shooting black object


Status
Not open for further replies.

htthach

New Member
Feb 26, 2006
1,070
0
0
dover
#1
i was trying to shoot some black object and find it hard to get a correct exposure.
(i took a black camera in front of a mirror hense no flash, a very black cat)

any tips?
is this the right box to post this thread?
 

Canew

Senior Member
Jul 26, 2005
2,229
0
0
Tampines
hjgoh.spaces.live.com
#7
sORe-EyEz was correct to advice under-exposure.

Go to: http://web.canon.jp/Imaging/enjoydslr/p_4_002.html

"
To make dark subjects look dark, decrease the exposure compensation. Increasing the exposure for white subjects brings better results.
So what about dark subjects? The answer is simple. It is the opposite for white subjects. Decrease the exposure amount.
Since the camera thinks that a dark subject will be underexposed, it increases the exposure amount, making the subject too light.
When shooting dark subjects, decrease the exposure amount by one stop."



 

espn

Deregistered
Dec 20, 2002
21,905
0
0
Planet Nikon
#8
Canew said:
sORe-EyEz was correct to advice under-exposure.

Go to: http://web.canon.jp/Imaging/enjoydslr/p_4_002.html

"
To make dark subjects look dark, decrease the exposure compensation. Increasing the exposure for white subjects brings better results.
So what about dark subjects? The answer is simple. It is the opposite for white subjects. Decrease the exposure amount.
Since the camera thinks that a dark subject will be underexposed, it increases the exposure amount, making the subject too light.
When shooting dark subjects, decrease the exposure amount by one stop."



:confused:

So if bright shots, I must +EV, dark shots I must -EV?
 

Canew

Senior Member
Jul 26, 2005
2,229
0
0
Tampines
hjgoh.spaces.live.com
#9
espn said:
:confused:

So if bright shots, I must +EV, dark shots I must -EV?
Yes, eg. snow covered areas. Not only black and white. If you go through the link pages, it also explains the exposure conpensation needed for yellow, pink, purple. Go on, read it. :)
 

sweat100

Senior Member
Jul 7, 2002
1,630
4
38
Singapore
sweat100.multiply.com
#10
Yes, sore-eyez is correct. Our camera meter to neutral grey. So if you are shooting a white wall for example. The camera willl think that the wall is "overexposed" so it will set a faster shutter or larger aperture and vice versa for black. So to shoot something black, u have to meter it to -1 to -2 EV for accurate exposure.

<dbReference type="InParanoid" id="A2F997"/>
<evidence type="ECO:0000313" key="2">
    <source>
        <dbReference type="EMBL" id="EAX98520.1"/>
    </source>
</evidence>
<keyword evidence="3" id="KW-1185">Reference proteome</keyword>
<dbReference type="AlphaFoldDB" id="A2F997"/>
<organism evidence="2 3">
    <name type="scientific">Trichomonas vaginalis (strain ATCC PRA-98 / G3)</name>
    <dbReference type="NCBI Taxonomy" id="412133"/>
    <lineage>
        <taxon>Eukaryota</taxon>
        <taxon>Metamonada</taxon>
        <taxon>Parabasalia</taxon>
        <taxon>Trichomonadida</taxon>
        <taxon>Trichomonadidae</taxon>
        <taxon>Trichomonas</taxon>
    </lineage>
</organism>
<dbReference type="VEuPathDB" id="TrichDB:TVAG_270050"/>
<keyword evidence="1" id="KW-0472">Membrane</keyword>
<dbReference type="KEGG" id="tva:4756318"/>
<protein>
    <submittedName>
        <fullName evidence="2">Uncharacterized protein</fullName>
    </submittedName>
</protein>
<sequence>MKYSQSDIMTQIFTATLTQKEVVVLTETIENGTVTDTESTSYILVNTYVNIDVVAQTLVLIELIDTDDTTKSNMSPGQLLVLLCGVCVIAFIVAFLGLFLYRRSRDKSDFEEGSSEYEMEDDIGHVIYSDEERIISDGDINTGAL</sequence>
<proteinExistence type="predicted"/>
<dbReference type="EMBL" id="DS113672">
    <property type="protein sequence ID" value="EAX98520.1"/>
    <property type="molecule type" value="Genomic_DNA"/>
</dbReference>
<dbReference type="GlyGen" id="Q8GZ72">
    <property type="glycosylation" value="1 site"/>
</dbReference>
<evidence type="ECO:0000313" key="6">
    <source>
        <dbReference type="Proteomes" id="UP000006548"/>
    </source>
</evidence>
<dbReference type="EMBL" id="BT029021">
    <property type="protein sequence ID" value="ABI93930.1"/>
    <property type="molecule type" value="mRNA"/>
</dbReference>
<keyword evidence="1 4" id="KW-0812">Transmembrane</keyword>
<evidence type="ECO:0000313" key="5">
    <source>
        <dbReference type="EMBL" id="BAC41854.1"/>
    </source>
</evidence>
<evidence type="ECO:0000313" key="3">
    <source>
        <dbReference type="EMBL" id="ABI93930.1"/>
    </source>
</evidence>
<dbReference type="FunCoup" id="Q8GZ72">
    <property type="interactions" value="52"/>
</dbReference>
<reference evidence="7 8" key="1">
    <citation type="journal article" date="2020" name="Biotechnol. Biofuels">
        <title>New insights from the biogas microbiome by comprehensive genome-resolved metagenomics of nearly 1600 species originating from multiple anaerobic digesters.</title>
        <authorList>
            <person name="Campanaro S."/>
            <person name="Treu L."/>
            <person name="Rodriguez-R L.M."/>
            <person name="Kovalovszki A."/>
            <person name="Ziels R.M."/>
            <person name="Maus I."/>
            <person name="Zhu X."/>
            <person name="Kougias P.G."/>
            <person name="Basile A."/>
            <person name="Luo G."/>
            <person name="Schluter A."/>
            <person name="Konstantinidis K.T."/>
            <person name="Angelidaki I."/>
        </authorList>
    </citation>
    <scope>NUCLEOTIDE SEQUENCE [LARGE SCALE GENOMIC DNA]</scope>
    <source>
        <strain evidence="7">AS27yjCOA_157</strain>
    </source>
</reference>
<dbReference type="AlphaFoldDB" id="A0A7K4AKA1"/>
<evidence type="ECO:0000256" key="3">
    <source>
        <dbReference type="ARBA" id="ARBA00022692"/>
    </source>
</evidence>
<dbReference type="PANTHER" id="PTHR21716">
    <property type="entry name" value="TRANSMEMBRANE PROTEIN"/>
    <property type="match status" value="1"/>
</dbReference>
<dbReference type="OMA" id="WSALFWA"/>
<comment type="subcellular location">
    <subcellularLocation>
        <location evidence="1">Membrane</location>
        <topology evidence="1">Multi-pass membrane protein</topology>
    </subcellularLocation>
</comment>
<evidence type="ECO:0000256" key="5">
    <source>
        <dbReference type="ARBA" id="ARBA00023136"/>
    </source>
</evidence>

espn

Deregistered
Dec 20, 2002
21,905
0
0
Planet Nikon
#11
Canew said:
Yes, eg. snow covered areas. Not only black and white. If you go through the link pages, it also explains the exposure conpensation needed for yellow, pink, purple. Go on, read it. :)
So for snow I got to +1EV?
 

espn

Deregistered
Dec 20, 2002
21,905
0
0
Planet Nikon
#12
sweat100 said:
Yes, sore-eyez is correct. Our camera meter to neutral grey. So if you are shooting a white wall for example. The camera willl think that the wall is "overexposed" so it will set a faster shutter or larger aperture and vice versa for black. So to shoot something black, u have to meter it to -1 to -2 EV for accurate exposure.
Thanks for explaining :thumbsup: I learned something today.
 

shinken

New Member
Jun 9, 2005
1,294
0
0
41
Pasir Ris
colourdots.com
#13
Depends on what you want. If you want a dark object to look dark relative to a light object, you underexpose. But if you want shadow details in your dark object, such as fabric patterns, you have to overexpose, and possibly even create layers to bump up the shadows in PP. After getting a hang of "correct exposure", venture beyond to "creative exposure" to expose the way you want the pictures to turn out.
 

Canew

Senior Member
Jul 26, 2005
2,229
0
0
Tampines
hjgoh.spaces.live.com
#15
sweat100 said:
Yes for snow you got to set it to +1 or +2 EV. So the snow will appear and white. If not it will be muddled greyish white if u let the camera do its own thinking.
Spot-on sweat100! Guess that we have made espn's day! :)
 

lsisaxon

Senior Member
Nov 29, 2004
11,941
0
0
#16
htthach said:
i was trying to shoot some black object and find it hard to get a correct exposure.
(i took a black camera in front of a mirror hense no flash, a very black cat)

any tips?
is this the right box to post this thread?